While the Harvey County Commission has been aware of the ongoing issue surrounding an Aquifer Storage and Recovery project proposed by Wichita (and following it closely), the governing body was formerly approached to take action in opposition to those efforts during a citizen's forum at Monday's meeting.
Halstead resident Dave Wendling spoke to the commission on behalf of a new group — the Citizens for the Conservation of the Equus Beds — that has formed in reaction to Wichita's project. Wendling brought forward the major concerns the group has regarding what the ASR project could do to groundwater in the region.
"This proposal, in my opinion, would jeopardize the entire water supply for the county and surrounding counties," Wendling said. "The concerns are greatly about the water quality and quantity in the future."
Given Wichita's request to get additional water rights in the Equus Beds well field (up to 120,000 feet from its base 40,000 feet), Wendling noted the citizen group has major concerns about how that could impact the salt plume near Burrton — with lowering of the water level potentially making that plume move faster.
Raising these concerns, Wendling and the group were asking for the county's support on the issue — and to make that known to the Kansas Division of Water Resources — while also encouraging the governing body to join in the efforts of the Citizens for the Conservation of the Equus Beds.
Like Wendling and the citizen group, commissioners have some concerns about the project as well. Part of that stems from the way the final decision is made on the project.
"Our big concern is it's not a board that decides this, it's not a committee that decides this, it's one individual," said commission chair Randy Hague, "and that's wrong."
Additionally, while there have been statements made that the area east of the Little Arkansas River (towards Newton's groundwater source) will not be affected by the ASR project, commissioners stated they are not so sure that will be the case.
Contentious as the issue has been while the proposal is considered, the commission was overwhelmingly on the side of the concerned citizens. With Wendling noting the local Groundwater Management District (No. 2) had also recently voted to appose the ASR project, the commission was fully on board to work on a letter of opposition to send to the DWR.
"We'll draft something saying the county opposes their (Wichita's) proposal," Hague said. "People don't realize how precious of a commodity that water is."
In other business, the county commission:
Heard a report from Harvey County representative Wayne Valentine on the resolutions — including plans for sports betting revenue and the legalization of medical marijuana — the Kansas Silver-Haired Legislature will be presenting for the state legislature to consider during its next session.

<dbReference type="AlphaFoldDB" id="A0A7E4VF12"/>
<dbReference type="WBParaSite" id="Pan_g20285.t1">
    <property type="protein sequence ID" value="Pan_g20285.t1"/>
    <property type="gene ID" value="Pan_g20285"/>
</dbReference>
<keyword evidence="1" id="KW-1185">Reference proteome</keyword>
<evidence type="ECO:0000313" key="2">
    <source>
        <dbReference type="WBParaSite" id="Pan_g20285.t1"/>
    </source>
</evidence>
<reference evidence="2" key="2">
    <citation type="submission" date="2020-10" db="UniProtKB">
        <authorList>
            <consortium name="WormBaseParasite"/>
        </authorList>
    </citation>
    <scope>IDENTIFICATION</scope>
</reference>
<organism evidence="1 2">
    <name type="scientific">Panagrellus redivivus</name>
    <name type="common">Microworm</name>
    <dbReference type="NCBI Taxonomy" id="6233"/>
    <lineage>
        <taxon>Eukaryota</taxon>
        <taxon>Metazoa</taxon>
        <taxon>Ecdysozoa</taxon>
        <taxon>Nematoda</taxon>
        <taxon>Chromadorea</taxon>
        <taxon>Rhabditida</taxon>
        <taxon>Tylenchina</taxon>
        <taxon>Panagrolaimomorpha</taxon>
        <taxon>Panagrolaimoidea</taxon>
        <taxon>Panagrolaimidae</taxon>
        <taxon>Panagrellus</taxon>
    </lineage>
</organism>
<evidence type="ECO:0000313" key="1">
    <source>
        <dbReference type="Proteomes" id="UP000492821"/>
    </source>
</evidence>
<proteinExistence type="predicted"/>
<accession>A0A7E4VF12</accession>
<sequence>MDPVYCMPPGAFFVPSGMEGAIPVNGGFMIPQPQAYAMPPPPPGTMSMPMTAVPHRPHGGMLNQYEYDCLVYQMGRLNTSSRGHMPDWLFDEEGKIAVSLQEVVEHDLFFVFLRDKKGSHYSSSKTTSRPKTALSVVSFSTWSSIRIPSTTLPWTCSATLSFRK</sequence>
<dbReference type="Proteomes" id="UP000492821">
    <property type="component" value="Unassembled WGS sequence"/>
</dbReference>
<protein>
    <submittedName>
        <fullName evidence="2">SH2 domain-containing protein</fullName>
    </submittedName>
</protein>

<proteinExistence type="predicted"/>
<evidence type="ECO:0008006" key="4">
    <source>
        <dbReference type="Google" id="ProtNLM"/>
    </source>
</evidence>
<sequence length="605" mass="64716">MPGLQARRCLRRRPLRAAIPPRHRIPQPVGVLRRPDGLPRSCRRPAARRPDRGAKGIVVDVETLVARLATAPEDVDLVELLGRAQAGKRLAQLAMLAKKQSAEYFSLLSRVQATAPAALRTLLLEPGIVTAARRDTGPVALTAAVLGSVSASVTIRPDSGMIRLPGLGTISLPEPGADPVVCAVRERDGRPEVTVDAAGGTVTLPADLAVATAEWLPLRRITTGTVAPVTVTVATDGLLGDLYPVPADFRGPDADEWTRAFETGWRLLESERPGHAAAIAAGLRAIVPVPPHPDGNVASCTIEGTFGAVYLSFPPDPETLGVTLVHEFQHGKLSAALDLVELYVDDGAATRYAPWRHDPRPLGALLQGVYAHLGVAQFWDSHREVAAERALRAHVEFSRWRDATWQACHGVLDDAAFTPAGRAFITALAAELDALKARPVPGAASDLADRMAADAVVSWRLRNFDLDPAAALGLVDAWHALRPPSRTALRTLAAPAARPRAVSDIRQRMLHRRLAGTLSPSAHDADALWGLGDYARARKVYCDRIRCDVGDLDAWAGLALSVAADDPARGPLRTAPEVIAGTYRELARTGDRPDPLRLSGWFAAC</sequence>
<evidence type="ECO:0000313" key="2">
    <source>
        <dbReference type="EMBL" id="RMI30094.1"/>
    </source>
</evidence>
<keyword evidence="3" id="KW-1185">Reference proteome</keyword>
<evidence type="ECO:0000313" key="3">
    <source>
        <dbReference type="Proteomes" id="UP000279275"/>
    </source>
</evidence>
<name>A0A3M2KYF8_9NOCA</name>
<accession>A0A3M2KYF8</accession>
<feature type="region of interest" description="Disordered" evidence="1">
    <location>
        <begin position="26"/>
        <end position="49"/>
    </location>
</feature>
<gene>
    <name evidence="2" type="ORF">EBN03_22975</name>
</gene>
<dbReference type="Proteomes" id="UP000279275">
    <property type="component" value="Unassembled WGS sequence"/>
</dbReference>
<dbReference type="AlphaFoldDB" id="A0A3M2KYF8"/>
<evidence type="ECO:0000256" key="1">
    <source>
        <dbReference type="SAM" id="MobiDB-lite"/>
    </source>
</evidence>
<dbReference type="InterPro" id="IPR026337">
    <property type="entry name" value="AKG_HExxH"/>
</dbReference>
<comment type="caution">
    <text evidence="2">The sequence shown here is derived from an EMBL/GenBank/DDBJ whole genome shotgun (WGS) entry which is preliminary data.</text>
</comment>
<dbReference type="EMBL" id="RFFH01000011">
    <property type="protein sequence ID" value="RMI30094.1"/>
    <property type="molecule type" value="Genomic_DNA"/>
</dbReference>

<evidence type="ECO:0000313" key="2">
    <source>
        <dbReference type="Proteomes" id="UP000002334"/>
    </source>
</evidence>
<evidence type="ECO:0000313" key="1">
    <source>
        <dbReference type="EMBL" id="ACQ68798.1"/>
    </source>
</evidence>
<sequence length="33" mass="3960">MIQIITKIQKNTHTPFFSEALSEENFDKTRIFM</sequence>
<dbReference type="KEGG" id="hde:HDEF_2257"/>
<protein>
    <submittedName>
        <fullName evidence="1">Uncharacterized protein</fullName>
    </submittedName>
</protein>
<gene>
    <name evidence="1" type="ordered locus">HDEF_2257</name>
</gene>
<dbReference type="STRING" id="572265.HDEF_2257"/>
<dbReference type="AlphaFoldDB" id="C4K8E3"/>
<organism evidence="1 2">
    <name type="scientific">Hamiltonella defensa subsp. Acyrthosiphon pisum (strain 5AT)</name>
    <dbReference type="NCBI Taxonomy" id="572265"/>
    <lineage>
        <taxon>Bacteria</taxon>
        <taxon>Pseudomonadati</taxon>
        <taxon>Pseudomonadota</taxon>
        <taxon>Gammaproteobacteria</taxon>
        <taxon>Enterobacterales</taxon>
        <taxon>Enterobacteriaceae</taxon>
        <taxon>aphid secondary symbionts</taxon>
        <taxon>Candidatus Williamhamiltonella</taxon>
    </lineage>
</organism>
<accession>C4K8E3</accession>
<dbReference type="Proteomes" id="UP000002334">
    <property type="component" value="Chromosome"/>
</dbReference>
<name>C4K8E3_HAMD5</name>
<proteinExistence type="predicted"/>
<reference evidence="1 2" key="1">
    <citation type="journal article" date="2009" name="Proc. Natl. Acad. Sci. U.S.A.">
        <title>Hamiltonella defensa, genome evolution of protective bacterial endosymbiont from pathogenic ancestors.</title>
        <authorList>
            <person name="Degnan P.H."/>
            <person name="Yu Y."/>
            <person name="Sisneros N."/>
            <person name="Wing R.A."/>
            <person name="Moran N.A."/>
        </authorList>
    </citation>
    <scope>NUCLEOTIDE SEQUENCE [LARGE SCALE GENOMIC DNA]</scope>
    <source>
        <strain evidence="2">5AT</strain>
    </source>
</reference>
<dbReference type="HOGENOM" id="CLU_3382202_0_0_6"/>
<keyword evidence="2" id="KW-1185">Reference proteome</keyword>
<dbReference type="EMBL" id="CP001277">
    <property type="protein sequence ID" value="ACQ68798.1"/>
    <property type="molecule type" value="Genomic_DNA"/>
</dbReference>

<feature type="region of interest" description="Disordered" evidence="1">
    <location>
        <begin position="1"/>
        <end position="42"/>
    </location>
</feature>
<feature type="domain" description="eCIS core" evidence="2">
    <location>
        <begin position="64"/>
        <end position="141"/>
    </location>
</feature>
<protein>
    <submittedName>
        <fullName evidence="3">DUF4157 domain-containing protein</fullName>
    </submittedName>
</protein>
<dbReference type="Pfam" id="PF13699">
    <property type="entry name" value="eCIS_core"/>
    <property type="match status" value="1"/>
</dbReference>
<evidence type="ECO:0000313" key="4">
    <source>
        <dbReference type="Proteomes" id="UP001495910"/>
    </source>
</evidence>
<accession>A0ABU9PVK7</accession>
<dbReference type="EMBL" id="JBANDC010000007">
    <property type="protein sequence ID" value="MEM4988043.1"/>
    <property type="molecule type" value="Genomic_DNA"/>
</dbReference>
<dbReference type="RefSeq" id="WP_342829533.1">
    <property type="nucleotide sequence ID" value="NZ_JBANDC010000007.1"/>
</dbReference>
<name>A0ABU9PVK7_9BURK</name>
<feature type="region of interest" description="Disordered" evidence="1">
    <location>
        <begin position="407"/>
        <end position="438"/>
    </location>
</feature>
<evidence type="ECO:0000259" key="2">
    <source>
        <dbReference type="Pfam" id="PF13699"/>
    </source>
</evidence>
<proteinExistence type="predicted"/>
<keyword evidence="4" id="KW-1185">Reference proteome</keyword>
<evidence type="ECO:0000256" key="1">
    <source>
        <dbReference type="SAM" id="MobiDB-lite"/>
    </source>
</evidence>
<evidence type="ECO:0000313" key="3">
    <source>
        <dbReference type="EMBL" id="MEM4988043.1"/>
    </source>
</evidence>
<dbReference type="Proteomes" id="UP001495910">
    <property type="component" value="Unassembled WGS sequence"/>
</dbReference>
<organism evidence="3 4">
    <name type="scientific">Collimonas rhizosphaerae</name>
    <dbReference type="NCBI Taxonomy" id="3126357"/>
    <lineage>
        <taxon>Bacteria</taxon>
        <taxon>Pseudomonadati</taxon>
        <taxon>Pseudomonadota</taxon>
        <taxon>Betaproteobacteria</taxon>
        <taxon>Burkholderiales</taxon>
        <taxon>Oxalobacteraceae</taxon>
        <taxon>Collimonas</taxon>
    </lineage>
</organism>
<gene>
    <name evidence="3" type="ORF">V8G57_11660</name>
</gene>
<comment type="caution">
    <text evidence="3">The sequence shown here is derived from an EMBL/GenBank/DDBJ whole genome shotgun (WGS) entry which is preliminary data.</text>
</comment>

Recognized Harvey County 911 dispatcher Courtney Becker, who received a special stork pin for his help on a call in which he helped a grandfather deliver his granddaughter before emergency services were able to arrive on scene.
Discussed the potential of changing engineering firms to help with plans expanding space at the county landfill.
Learned of ongoing talks at the regional level to spark more support from the Kansas Department of Transportation for highway and other infrastructure projects.
Was informed of plans for the congregate meal program to expand in the county, in Hesston this week and Sedgwick next week — with Hesston also taking on the role of supplying all meals (two offered seven days a week) in Harvey County.
Received a reminder about the open house from 3:30 to 5 p.m. Dec. 17 happening at the Harvey County Health Department building.
Heard a report on the 2018 Kids Count — an annual snapshot of how Kansas children are doing statewide. Health Department Director Lynnette Redington pointed out some numbers that are trending downwards, both good (food insecurity/free and reduced lunch) and bad (reading proficiency), as did county administration in regards to uninsured children age 0-18 — which was also pointed out to be dropping among older adults (age 19-64). While the numbers might not be quite where Redington hopes, she said it is good to see some positive change and efforts being taken on to continue those trends of improvement.
Discussed a potential contribution to the Newton Chamber of Commerce for a proposed marketing campaign through Armstrong Chamberlin to help improve the perception of Newton schools as it relates to the real estate market. A motion to commit $2,500 to the campaign failed as a majority of commissioners want to see what kind of commitment will be made by Harvey County Economic Development and USD 373.
Approved an invitation to bidders for a one-ton truck for the Noxious Weed Department.
Appointed Debbie Church to the Parks Advisory board, waiving second reading, for a three-year term to start Jan. 1, 2019.
Reviewed proposals for a cabin to add to Camp Hawk and playground equipment to install at Harvey County West Park, with the commission agreeing it would like the department to do more research on both items before it makes a decision.
Approved Resolution 2018-25, which cancelled outstanding county warrants totaling $121.64.
Approved the bid from The Newton Kansan for the publication of legal notices for the county at a rate of $2.75 per column inch. It was the lowest of two bids received.
Talked about potentially holding a joint meeting with the Newton City Commission on Dec. 20 to discuss the law enforcement center remodel and potential economic development issues.
Approved the annual peopleware agreement with with Computer Information Concepts for a total cost of $68,485, authorizing administration to sign.